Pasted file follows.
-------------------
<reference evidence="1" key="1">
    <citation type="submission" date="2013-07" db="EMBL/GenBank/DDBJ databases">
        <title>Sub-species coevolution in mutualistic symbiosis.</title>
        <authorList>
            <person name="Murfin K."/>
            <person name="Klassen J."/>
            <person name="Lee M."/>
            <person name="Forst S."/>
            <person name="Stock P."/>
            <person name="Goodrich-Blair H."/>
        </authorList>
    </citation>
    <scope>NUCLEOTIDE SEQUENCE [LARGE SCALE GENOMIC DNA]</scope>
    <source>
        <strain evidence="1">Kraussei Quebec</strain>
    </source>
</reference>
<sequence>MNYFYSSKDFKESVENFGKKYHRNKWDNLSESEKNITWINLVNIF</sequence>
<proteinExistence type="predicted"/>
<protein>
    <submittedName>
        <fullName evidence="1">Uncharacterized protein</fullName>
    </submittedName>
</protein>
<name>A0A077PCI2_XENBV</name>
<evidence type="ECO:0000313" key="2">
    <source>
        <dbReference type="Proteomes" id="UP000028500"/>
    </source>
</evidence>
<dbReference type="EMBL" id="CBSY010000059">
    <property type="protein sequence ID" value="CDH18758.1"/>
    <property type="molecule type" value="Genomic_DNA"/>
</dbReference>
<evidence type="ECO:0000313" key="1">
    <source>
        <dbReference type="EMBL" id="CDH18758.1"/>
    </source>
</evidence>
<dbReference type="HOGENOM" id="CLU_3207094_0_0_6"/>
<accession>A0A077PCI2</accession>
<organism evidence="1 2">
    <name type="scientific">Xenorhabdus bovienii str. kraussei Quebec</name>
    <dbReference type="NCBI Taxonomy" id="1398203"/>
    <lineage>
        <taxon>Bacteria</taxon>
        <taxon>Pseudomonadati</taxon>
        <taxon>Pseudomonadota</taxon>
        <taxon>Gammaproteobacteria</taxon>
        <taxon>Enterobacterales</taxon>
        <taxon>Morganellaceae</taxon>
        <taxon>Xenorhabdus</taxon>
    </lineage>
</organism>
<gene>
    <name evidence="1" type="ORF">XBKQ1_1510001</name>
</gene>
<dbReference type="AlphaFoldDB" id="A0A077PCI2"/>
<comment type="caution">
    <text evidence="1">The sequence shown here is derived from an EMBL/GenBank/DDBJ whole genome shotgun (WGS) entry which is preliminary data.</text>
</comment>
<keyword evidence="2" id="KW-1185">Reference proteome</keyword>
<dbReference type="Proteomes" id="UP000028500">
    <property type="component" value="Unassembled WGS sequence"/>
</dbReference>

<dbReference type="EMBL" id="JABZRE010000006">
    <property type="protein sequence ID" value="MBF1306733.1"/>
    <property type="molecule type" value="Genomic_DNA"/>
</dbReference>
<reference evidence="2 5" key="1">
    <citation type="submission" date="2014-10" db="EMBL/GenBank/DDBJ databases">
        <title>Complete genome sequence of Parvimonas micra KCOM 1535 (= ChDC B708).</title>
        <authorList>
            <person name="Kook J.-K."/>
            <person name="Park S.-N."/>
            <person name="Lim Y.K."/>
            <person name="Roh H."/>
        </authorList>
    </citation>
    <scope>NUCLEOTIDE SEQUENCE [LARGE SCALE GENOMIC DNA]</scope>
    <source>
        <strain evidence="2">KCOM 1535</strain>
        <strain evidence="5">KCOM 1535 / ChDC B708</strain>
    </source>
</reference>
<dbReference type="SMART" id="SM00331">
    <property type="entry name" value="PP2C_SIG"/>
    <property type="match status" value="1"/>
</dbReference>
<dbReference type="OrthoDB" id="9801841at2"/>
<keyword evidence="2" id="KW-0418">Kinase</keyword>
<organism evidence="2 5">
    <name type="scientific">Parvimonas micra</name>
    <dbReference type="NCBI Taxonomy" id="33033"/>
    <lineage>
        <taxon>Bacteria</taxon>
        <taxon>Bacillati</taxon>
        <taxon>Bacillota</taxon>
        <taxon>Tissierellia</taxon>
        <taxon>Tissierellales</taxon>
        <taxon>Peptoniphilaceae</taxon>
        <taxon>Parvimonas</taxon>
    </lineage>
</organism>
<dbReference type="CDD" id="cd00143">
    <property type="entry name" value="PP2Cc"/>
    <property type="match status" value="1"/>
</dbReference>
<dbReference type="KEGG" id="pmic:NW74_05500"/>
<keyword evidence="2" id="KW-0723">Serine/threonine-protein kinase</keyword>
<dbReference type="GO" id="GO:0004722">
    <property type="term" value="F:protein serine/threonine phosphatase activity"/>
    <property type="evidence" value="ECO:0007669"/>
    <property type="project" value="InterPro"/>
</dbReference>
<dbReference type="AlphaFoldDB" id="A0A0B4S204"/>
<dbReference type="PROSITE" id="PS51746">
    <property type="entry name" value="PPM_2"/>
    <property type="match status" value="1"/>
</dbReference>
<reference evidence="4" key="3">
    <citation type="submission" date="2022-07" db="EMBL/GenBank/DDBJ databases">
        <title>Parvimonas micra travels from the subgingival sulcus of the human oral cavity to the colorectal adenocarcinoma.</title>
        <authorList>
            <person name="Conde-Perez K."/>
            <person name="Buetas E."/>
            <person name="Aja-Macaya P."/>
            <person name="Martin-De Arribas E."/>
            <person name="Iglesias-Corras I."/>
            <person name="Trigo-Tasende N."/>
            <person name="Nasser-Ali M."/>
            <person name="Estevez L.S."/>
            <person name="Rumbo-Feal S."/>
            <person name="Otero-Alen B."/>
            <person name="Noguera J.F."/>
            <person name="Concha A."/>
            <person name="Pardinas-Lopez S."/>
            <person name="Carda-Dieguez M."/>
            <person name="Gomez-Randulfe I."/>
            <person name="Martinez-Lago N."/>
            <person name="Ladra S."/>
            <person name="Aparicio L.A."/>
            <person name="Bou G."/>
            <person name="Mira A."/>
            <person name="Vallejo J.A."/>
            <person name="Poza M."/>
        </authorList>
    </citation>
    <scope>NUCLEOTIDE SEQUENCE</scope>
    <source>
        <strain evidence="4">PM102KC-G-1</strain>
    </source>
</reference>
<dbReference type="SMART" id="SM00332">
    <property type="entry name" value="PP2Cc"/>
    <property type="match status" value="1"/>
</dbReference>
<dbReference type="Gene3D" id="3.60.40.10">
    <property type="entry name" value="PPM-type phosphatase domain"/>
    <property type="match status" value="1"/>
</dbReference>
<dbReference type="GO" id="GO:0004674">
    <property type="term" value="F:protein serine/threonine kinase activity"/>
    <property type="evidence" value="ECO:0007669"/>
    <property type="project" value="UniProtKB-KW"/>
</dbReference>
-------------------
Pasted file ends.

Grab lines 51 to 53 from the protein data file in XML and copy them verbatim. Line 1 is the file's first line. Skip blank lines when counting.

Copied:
        <taxon>Morganellaceae</taxon>
        <taxon>Xenorhabdus</taxon>
    </lineage>